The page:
©By: Keith Bucher
Originally written: 29 Mar 2001
Last update: June 30, 2001 - formated for SOL's Morgan web page
I received the following email in response to the article Who makes what tools?
I was searching on the internet yesterday and I was delighted to come across your article: Who Makes What Tools. This is the type of information I have been looking for and trying to discover for myself for several years now. I'd like to expand on what you said a bit, and ask you some questions.
First of all, in my search for an approximately 26 to 30 inch wide roller cabinet and top chest a year ago I spent several hours trying to determine just who made whose tool boxes, and exactly how many tool box manufacturers there are in the United States anyway?
Here are some of the things I discovered. Snap-On seems to make their own tool boxes in their plant in Algona, Iowa. Mac claimed that they have a plant in Ohio who makes theirs.
The Husky tool boxes sold at Home Depot are made by Stanley in Canada. I even called them, but didn't really get much information.
Now here's where things really get interesting. When looking at tool boxes at Lowes, I found that they definitely had two very different grades of tool boxes. At the bottom of the scale were their professional tool towers, which are made by Waterloo. But higher on the ladder were their 28 inch wide roller cabinet, which is the one I purchased, the 28"inch wide Roller Cabinet Model 7704 at $448.00
Its companion is: 28" Top Chest Model 7609 $348.00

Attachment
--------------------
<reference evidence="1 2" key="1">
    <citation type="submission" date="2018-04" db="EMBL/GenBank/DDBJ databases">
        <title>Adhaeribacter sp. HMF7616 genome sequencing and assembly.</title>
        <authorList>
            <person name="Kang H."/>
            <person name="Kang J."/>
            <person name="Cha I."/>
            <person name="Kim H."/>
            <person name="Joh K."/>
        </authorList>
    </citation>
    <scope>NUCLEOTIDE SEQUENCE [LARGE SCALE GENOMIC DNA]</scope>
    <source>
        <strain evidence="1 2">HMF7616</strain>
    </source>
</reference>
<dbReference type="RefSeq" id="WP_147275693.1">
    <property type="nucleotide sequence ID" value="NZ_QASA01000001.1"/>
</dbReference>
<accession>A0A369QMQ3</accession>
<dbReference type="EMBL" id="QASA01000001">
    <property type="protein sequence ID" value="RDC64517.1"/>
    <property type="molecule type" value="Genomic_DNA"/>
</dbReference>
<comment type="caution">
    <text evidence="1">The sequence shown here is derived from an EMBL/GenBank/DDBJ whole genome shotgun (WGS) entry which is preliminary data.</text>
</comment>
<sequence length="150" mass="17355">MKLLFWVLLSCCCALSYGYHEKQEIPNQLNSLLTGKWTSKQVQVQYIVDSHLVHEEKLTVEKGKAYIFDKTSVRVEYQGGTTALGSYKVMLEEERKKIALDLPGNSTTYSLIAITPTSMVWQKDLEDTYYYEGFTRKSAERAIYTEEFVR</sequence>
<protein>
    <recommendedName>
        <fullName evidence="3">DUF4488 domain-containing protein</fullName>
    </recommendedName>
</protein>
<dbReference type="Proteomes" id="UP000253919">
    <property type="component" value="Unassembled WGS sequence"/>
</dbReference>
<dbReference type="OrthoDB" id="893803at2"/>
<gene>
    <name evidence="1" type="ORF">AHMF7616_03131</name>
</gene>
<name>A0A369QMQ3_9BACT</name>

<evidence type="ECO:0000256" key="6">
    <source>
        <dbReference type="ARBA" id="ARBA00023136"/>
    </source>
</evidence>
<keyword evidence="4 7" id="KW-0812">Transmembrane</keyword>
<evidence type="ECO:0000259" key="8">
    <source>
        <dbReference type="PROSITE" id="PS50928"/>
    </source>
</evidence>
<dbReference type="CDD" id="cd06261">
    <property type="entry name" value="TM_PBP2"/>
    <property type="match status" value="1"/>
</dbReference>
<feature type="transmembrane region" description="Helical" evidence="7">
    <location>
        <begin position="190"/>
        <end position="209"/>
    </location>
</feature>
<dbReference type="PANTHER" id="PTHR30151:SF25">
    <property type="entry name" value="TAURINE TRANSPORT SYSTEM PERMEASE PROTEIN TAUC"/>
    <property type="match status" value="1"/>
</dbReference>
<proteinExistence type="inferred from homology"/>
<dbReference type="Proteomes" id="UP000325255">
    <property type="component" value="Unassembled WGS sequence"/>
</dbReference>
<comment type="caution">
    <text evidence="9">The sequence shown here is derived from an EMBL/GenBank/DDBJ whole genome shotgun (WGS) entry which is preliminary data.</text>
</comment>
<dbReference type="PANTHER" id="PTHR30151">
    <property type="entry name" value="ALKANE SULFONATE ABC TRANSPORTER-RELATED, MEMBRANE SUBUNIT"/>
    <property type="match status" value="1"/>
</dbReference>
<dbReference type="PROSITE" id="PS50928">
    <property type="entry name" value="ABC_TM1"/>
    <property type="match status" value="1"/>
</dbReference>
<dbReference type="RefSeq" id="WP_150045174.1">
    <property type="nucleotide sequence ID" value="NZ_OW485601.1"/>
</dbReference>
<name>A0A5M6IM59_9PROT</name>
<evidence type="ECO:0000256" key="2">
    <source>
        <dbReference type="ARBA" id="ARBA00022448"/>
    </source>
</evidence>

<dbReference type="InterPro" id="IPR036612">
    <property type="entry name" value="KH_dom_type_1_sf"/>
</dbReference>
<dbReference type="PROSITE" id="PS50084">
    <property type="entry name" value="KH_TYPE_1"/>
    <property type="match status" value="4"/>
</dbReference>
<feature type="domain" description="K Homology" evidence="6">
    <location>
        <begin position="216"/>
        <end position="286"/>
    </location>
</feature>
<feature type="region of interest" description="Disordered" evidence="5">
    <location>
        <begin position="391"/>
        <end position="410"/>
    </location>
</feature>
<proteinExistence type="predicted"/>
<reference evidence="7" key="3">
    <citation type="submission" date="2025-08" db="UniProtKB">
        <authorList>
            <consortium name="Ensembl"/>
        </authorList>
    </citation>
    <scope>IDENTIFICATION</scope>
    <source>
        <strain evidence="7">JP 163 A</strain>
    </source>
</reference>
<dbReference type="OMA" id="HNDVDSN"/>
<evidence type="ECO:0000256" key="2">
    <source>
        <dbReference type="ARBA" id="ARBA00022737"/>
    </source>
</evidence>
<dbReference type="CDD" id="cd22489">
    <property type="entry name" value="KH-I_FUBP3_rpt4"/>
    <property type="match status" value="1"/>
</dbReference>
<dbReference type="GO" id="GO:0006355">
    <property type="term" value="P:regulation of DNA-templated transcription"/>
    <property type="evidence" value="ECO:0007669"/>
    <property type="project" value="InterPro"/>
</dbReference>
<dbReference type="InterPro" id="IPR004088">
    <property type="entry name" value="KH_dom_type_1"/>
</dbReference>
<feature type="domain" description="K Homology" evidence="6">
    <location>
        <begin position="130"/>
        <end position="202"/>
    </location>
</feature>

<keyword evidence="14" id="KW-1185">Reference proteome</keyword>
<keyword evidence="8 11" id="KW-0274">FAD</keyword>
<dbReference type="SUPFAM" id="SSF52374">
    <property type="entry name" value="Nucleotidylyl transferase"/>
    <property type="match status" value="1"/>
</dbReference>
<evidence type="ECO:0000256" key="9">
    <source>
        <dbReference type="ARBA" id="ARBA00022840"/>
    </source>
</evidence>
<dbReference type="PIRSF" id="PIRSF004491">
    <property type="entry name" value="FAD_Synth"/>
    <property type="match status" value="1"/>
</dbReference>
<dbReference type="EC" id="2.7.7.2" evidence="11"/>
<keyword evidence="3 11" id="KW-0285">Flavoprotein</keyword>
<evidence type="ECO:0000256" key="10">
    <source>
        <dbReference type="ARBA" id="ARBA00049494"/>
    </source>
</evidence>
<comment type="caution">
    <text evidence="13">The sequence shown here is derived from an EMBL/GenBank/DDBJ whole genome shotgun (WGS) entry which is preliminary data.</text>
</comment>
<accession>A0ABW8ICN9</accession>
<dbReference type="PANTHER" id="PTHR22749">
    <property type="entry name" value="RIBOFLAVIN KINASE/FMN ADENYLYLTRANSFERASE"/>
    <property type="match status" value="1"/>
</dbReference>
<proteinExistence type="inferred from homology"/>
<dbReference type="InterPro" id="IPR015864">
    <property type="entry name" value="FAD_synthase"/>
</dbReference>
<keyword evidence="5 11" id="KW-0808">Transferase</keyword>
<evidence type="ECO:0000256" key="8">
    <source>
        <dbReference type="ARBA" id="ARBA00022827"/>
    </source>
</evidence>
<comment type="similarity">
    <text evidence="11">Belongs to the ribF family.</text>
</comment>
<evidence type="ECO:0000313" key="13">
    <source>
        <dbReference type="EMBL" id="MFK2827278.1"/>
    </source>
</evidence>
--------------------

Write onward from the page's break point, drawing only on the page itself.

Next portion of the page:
I thought, "Damn, these tool box drawers pull out as smooth as a Snap-On, and the paint is every bit as smooth. And besides, the description mentions durable powder coated paint and rolled drawer edges. And sure enough, just as with the Kobalt tools, this set of tool boxes are indeed made by Snap-On, as is a wider 40 inch model. I talked to an Ingineer at the Snap-On tool box manufacturing facility in Algona, Iowa who verified this.
Of course these Kobalt tool boxes aren't as heavily made as the actual Snap-On brand, but they're not nearly as expensive either. I found them to be vastly superior to competitors in their price range such as Craftsman and Husky from Home Depot.
I have owned a Kennedy top chest and it was also of fine quality. I'd like to know of other tool box manufacturers in the United States. But as with tools, it's probably a safe bet that there probably aren't all that many.
Recently I have been attempting to assemble data on torque wrenches, and as with tools and tool boxes, I have found it sometimes difficult to determine who makes whose.
I'd be interested in any information you have concerning torque wrenches.
And last of all, I'd like to ask you what e-mail lists and newsgroups discuss tool topics such as these. And once again I want to thank you for your article. It was most intriguing, interesting, and helpful to me.
(ED: Yes Keith there is, it is called "Shop Talk". You can subscribe to it by sending email to:
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